Culture

London artist burns painting in Icelandic volcano to create NFT

Max Denison-Pender’s “nifty” journey to the fiery centre of the earth

London based artist; Max Denison-Pender, 23, was appointed Team GB’s artist in residence for the 2020 Olympics. Then early 2020 everything changed. Unable to visit Tokyo with the team and paint the Tokyo Olympic Flame, he set his sight on bigger flames to paint. Much bigger.

Used to changing plans and a shameless optimist, Max fell upon the idea of painting volcanoes and rivers in Iceland and whilst there, turning one of his pieces into a Non-Fungible Token (NFT)or “nifty. This is where an asset, in this case a painting, is destroyed and replaced with a unique digital code which can be bought and sold on a dedicated market platform. However, rather than simply shredding the canvas in his London studio, Max had bigger ideas and turned the destruction of the work into a piece of performance art.

In his own words Max explains what happened next,

For me, the mission was simple: go to Iceland and climb the volcano with easel, canvas and paints. Paint the volcano – don’t get gassed… Get in a helicopter and fly as close to the volcano as you can. Find a drone man crazy enough to fly your painting into the mouth of the erupting volcano – do not forget to take a picture of the painting as it disappears into the flame– it’s going to be an NFT, remember? Fly the painting into the centre of the volcano and see it burst into flames and get on Icelandic news. Painting is now tokenized. You have your NFT.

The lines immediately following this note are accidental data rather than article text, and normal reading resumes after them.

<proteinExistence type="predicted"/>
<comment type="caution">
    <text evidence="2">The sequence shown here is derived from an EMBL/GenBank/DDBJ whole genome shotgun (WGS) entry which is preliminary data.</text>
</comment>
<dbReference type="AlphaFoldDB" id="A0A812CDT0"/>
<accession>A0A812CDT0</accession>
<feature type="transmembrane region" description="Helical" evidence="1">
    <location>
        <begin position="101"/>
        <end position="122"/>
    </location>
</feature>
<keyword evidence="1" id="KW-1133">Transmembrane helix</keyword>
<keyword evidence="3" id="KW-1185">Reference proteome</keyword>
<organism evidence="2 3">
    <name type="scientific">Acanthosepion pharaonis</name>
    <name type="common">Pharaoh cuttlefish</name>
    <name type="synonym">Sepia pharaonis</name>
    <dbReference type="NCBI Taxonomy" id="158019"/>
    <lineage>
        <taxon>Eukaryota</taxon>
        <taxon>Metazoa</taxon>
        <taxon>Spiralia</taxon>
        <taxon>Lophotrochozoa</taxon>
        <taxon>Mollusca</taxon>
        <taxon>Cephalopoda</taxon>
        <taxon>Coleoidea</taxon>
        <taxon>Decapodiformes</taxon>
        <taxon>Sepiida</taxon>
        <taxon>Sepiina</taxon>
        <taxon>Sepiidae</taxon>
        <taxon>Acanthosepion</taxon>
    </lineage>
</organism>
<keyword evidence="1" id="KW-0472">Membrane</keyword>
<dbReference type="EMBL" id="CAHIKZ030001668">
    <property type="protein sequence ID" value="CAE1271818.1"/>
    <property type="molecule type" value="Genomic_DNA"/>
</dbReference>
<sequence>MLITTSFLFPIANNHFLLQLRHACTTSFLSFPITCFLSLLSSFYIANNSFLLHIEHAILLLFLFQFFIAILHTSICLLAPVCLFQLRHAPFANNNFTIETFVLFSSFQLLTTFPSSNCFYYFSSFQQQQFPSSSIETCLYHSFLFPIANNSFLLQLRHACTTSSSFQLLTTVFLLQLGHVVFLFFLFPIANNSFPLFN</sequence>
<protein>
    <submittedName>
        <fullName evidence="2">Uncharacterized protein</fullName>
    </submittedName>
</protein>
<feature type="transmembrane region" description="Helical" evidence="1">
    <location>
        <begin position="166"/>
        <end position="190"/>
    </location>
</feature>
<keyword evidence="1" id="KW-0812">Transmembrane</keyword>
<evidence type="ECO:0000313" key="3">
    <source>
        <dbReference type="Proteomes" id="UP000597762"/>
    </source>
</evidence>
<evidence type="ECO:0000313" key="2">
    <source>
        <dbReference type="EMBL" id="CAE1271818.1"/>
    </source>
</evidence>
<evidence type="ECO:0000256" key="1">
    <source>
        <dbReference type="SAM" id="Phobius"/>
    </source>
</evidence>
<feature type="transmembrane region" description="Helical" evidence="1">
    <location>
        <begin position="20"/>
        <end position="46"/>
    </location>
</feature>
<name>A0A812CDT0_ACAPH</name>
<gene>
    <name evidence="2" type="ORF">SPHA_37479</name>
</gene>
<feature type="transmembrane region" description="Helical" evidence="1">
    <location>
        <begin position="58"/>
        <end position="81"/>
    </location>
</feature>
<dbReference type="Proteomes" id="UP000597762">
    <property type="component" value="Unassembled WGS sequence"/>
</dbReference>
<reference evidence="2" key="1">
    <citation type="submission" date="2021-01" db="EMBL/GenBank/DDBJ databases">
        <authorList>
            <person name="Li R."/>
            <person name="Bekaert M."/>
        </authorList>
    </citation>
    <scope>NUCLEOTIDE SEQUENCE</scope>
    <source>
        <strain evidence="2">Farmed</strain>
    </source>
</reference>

Needless to mention, Max’s exploits took the Icelandic media by storm, leading the national evening TV news.

Max adds,

Painting erupting volcanos is not for the fainthearted. It was stressful heaving all my equipment up the mountain and into place whilst trying not to be simultaneously gassed and cooked. The wind was ringing in my ears, whilst it sporadically lashed with rain.

“However, once in place and painting; it was an extraordinary experience. I have never mixed so many fiery colours on my palette.

“After I saw the drone and my painting disappearing into the fiery 1,250 degrees Celsius crater of the Fagradalsfjall volcano near Reykjavik, a very strange feeling came over me I asked myself, “What have I just done?”

The digital DNA of the painting, the NFT token, has since been put up for bids on the Opensea marketplace which specialises in NFTs. Max’s paintings normally sell for around £15,000, on day one a binding $125,000 bid was placed. Bidding remains open until 12th June.

Pressed whether he would consider undertaking another NFT, Max says he would prefer his paintings hung on people’s walls rather than in the cloud. He concluded “As a young artist it is important to understand and experience all the ways we can market our work to a wider audience.”

This NFT baptism by fire is one experience the young artist is unlikely to forget.

The current price for the NFT is $125K Max’s paintings normally go for £15k. See: https://opensea.io/assets/

The Ethereum currency fluctuates erratically.